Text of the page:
Encryption, and allowing for anonymous use of communication services, is key as it guarantees the safety of women, particularly with regard to sensitive information such as that connected with sexual and reproductive health. Encryption and anonymity are essential for the enjoyment of rights by women and persons with diverse gender identity and sexual orientation, as well as by other groups that are particularly vulnerable to privacy violations, structural discriminations, and online violence.
Transparency and accountability are also critical issues that must guide companies in their operations, including in the collection and use of data. Companies must properly communicate how their activities can affect the rights of their women users and disclose the mitigation measures they have implemented. They must apply clear policies regarding the informed consent of these users. Their transparency duty also means that companies must inform women users in a clear and accessible manner about the gathering, use, sharing and withholding of data that may affect their privacy. If there are government requests for data, these must also be clearly communicated to the users involved.
How can we defend ourselves from these threats to privacy?
We must start by trying to regain as much control as possible over our digital activities and spaces. We need to ask ourselves what kind of data we are making available to the platforms. A good starting point is the Feminist Principles of the Internet that APC developed together with women’s rights activists and organisations nearly a decade ago. These principles are based on the idea that surveillance is a tool historically used to control and constrain the bodies, voices and activism of women and sexually and gender-diverse persons. This includes surveillance practices by the private sector.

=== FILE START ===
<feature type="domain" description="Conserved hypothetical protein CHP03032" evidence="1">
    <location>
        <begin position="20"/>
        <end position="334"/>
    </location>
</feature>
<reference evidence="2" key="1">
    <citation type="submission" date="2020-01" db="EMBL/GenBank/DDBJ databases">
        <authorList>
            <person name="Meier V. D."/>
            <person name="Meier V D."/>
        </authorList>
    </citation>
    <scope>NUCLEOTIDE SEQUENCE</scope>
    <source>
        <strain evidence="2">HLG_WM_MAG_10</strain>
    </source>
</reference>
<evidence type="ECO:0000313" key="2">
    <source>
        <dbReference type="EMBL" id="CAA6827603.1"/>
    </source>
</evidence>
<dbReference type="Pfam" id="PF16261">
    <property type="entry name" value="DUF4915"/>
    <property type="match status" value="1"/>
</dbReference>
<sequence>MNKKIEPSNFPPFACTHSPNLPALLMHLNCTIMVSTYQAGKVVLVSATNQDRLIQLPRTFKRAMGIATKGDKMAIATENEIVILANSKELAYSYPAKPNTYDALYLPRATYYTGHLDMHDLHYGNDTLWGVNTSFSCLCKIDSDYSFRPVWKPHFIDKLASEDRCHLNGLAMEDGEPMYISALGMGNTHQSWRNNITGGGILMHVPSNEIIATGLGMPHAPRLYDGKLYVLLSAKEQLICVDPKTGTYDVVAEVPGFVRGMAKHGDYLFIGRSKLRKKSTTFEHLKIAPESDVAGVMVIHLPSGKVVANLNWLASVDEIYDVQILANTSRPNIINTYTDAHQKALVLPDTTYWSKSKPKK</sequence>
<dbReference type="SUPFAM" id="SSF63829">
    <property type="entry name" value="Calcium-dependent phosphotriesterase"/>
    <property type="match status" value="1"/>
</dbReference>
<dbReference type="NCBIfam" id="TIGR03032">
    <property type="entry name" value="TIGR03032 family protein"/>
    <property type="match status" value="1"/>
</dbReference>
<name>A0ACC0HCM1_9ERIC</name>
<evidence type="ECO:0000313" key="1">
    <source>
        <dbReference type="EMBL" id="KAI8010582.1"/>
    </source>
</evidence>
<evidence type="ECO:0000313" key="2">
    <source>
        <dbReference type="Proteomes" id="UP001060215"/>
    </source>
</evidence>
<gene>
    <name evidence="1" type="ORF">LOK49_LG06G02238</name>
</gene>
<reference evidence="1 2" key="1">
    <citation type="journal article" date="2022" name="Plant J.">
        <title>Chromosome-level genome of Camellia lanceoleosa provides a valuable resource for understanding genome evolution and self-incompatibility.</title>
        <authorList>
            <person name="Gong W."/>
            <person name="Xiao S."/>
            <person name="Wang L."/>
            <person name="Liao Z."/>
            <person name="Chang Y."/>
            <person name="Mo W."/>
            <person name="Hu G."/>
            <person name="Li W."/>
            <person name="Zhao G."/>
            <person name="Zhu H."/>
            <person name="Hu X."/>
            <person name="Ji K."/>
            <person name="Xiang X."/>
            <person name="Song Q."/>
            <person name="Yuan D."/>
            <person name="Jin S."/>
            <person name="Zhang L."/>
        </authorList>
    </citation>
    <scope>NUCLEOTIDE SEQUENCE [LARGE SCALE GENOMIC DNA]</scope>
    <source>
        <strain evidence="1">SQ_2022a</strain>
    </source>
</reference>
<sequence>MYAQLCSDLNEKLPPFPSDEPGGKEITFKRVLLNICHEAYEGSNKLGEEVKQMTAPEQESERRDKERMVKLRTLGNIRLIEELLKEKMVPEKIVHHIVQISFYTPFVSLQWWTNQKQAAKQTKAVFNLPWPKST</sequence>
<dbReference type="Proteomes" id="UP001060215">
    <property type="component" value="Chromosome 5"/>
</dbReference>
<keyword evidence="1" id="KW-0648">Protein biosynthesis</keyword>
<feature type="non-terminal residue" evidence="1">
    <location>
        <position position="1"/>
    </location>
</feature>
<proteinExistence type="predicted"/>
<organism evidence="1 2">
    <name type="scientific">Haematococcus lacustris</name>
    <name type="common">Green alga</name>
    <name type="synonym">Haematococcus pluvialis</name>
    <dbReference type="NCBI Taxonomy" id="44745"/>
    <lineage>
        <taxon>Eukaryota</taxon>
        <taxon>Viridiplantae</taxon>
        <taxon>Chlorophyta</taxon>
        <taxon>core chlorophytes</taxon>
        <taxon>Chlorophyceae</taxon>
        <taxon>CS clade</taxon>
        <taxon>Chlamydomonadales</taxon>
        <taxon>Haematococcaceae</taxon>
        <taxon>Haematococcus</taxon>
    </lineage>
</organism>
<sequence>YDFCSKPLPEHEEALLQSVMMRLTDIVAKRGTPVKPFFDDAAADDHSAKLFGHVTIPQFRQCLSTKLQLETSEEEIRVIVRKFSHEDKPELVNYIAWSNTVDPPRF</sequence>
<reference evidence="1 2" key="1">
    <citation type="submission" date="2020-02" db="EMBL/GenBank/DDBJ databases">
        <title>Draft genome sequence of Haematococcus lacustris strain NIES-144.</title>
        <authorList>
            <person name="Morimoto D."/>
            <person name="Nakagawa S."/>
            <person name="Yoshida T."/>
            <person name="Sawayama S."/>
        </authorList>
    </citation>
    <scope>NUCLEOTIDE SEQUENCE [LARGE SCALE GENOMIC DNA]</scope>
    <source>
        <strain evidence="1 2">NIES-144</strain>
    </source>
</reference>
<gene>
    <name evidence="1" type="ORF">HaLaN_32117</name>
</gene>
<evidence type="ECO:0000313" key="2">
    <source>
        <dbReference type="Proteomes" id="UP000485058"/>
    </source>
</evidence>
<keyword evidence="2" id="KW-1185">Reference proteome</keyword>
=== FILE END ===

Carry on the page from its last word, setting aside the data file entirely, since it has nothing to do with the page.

Following those same principles, we support the right to privacy and to have control over our personal data and information online at every level, and we reject the practices of both states and private companies that use data to make a profit and to manipulate online behaviour.
As for more practical recommendations, it is important that we reconsider how we use platforms such as Facebook and ask ourselves if we really want to continue using them or if we prefer to switch to messaging services such as Signal that use end-to-end encryption by default. As the DIY Guide to Feminist Cybersecurity suggests, if we do not encrypt our activities on the internet, then our activities are not private and anyone (individual or company) can potentially access them. The guide developed by the Electronic Frontier Foundation (EFF) is another useful resource, especially for those looking for information on abortion in the post-Roe context. Among other practices, it suggests choosing a separate internet browser with hardened privacy settings, such as DuckDuckGo.
In short, human rights, and the right to privacy in particular, must be at the core of the services and policies that govern companies. These services and policies must be designed applying a gender perspective and recognising the disproportionate impact that privacy violations have on historically discriminated groups. At the same time, as women who use these services, we need to reflect on how we can protect ourselves from the current trend of surveillance and data mining, especially when it comes to sensitive information such as information related to our health. We need to take increasing control over our spaces, information and conversations, and the relationships we have in them, prioritising projects, tools and platforms that by default address the privacy of their users as their main concern.
Fragments of this article were published in an earlier interview with the journalist Camila Alfie, for Página 12.